Licensing triumph for Fenland kebab shop as campaigner Victoria Gillick meets her match
ALMOST 30 years after Victoria Gillick fought through the House of Lords to halt the provision of contraception to teenage girls, the ruthless campaigner appears to have finally met her match - her local kebab shop.
The mother-of-ten, from Wisbech, was left furious yesterday when councillors ignored her seven-month “dossier of disturbance” and granted a Fenland takeaway the right to expand its alcohol licence.
Mrs Gillick began her campaign to stop prescribed contraception to under-16s without parental consent in 1980 - securing a landmark ruling from the House of Lords in 1985.
But her local kebab shop proved more of a problem - as councillors granted an application to make alcohol more readily available from Best Kebab, in Nene Quay, Wisbech.
Eagle-eyed Mrs Gillick had spent more than 50 nights sleeping in an unheated studio in her home opposite the shop, keeping watch and detailing a catalogue of late-night disturbances.
But shop owner Jack Dennis was left celebrating after Fenland District Council’s Licensing Committee agreed with his barrister’s claim that Mrs Gillick could not object as her house was not in the “vicinity”.
Mrs Gillick, who lives around 170 metres from the takeaway, said: “I’m absolutely furious. All that evidence I had collected, it was for nothing. They are going to make our lives infinitely worse now.
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“I wasn’t allowed to say anything, I was silenced. What is the purpose of a local authority licensing committee if it does not actually stand up for local people?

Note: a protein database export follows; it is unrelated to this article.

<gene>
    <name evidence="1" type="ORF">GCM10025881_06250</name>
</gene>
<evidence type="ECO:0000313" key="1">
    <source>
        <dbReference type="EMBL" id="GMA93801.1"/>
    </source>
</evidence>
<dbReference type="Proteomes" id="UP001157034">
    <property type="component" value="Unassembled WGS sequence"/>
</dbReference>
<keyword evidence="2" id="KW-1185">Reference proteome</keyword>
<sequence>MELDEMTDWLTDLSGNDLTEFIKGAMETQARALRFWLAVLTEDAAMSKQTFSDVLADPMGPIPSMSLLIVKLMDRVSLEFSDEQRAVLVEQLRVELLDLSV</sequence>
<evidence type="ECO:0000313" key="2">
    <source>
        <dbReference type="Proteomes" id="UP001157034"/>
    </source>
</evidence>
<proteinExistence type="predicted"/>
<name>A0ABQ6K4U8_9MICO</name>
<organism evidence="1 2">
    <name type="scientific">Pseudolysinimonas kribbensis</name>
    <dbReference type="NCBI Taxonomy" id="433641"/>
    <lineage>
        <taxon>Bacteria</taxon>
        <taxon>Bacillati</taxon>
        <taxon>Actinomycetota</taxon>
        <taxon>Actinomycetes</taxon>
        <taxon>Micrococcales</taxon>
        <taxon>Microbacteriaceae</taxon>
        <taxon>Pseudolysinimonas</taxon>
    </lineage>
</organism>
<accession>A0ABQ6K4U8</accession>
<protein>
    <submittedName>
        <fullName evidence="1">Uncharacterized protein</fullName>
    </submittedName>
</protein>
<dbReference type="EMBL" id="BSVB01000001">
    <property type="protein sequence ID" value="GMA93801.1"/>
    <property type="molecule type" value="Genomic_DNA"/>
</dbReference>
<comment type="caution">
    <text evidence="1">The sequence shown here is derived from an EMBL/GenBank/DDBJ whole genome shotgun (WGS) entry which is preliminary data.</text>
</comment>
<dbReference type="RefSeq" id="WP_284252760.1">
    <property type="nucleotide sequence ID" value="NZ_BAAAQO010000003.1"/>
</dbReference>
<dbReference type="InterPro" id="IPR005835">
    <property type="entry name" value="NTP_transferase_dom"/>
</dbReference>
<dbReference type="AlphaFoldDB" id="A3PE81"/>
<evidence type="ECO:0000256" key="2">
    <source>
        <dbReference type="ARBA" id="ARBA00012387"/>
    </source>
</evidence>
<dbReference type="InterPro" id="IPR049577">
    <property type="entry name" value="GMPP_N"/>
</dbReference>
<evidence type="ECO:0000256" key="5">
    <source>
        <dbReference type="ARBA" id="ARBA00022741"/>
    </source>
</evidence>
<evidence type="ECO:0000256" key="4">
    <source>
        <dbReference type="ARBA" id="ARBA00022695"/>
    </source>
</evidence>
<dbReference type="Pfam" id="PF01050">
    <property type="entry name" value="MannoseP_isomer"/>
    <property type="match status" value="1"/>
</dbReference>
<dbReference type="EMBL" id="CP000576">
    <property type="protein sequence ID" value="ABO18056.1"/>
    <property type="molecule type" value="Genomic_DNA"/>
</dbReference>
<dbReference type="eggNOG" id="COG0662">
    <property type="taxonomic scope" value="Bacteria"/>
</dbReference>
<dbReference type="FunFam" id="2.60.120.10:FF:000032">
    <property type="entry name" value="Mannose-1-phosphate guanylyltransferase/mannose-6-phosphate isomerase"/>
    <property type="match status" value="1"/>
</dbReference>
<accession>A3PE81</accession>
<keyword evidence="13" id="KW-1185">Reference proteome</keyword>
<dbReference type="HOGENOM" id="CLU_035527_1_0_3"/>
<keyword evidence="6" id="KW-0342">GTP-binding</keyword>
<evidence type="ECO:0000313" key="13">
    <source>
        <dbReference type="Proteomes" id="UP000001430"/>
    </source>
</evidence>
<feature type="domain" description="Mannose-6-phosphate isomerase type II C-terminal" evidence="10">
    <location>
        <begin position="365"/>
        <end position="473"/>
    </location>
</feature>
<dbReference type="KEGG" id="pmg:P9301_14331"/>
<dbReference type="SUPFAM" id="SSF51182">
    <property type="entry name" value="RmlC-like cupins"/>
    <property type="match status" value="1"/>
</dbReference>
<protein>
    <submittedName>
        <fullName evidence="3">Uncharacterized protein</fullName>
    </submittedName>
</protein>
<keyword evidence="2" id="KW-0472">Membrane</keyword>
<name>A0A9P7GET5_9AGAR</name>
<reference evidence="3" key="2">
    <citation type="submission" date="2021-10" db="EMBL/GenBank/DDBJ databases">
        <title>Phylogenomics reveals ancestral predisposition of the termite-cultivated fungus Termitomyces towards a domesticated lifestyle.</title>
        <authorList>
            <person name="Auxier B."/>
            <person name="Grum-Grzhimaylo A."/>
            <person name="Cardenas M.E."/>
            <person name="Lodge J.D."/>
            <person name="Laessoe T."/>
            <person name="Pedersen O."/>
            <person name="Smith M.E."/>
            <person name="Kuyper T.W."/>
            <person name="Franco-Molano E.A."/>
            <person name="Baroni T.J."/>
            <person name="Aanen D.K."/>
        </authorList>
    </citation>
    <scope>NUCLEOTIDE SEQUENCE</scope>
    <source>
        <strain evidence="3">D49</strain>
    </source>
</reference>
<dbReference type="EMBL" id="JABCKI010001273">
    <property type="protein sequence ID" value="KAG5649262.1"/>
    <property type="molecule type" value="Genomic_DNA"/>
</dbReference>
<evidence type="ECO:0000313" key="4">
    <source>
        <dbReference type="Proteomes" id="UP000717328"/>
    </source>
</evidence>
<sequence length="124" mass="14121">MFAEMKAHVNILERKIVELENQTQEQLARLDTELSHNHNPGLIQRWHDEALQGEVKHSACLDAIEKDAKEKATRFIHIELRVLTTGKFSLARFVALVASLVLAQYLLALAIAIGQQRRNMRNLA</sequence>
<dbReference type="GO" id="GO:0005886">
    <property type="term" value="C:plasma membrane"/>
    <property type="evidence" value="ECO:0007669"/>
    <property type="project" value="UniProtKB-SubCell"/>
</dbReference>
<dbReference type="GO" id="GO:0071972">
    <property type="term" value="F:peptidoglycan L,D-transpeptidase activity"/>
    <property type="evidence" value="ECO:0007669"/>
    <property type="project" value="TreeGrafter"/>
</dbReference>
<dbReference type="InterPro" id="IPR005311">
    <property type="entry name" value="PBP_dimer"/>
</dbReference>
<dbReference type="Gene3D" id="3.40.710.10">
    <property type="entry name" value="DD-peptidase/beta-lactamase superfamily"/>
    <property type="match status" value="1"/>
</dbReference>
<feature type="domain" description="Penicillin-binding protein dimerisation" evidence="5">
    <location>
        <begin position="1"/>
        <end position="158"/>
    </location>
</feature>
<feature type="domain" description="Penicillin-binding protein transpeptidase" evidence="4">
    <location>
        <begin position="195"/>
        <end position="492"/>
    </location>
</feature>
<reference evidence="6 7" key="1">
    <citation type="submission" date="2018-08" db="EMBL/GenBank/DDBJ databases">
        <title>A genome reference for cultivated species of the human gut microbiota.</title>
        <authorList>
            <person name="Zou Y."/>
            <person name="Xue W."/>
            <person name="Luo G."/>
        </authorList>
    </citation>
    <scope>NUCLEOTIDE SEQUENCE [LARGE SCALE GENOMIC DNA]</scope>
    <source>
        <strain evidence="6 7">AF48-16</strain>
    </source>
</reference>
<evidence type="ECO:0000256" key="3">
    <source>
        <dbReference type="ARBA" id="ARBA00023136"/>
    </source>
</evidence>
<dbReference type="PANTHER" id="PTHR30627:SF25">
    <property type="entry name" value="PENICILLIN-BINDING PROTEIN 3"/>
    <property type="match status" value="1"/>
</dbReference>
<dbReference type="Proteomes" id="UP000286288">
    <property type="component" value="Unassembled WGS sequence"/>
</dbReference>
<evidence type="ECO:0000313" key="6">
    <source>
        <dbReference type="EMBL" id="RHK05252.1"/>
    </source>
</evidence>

“Talk about a democratic deficit - just because they were frightened by some barrister from Bournemouth. He used legal argument and he frightened them with it.”
In a bizarre site visit yesterday, councillors, legal teams and both parties filed into the kebab shop and then Mrs Gillick’s home - even pacing the steps between the properties as the argument over the “vicinity” loophole raged.
After considering the case for around half an hour, the licensing committee, chaired by Councillor Michael Humphrey, said it was a “finely balanced” decision but Mrs Gillick did not live within the vicinity. Her seven-month dossier of disturbance was therefore “invalid”.
Mrs Gillick claimed that she was originally asked to keep a log of the disturbances by police and council representatives at a Wisbech and District Community Forum last year.
“I really hit the roof afterwards,” she said. “I was very angry because this was so unfair; so unjust; not to allow somebody to speak when the council themselves had asked me to monitor the situation.
“I’m angry and shocked that the council have treated me in this way - asking me to do their work for them and then dumping on me at the end. Why?”
Shop owner Mr Dennis and manager Mehdi Ramzi promised that they cause “absolutely no trouble in Wisbech”. The businessmen said a Turkish newspaper had contacted them and were hoping to publicise their licensing victory.
Mr Dennis said: “We are a family-run business. In my whole history I have never had anything like this with one of my shops. She (Mrs Gillick) described us as a honey-pot for criminals. I have never heard anything like that in my life.
“After the meeting she was shouting and she was very angry. It was like an explosion.”
Best Kebab won the right to extend the hours of alcohol sale past 2am and remove conditions which restricted them from serving it to customers who did not purchase food.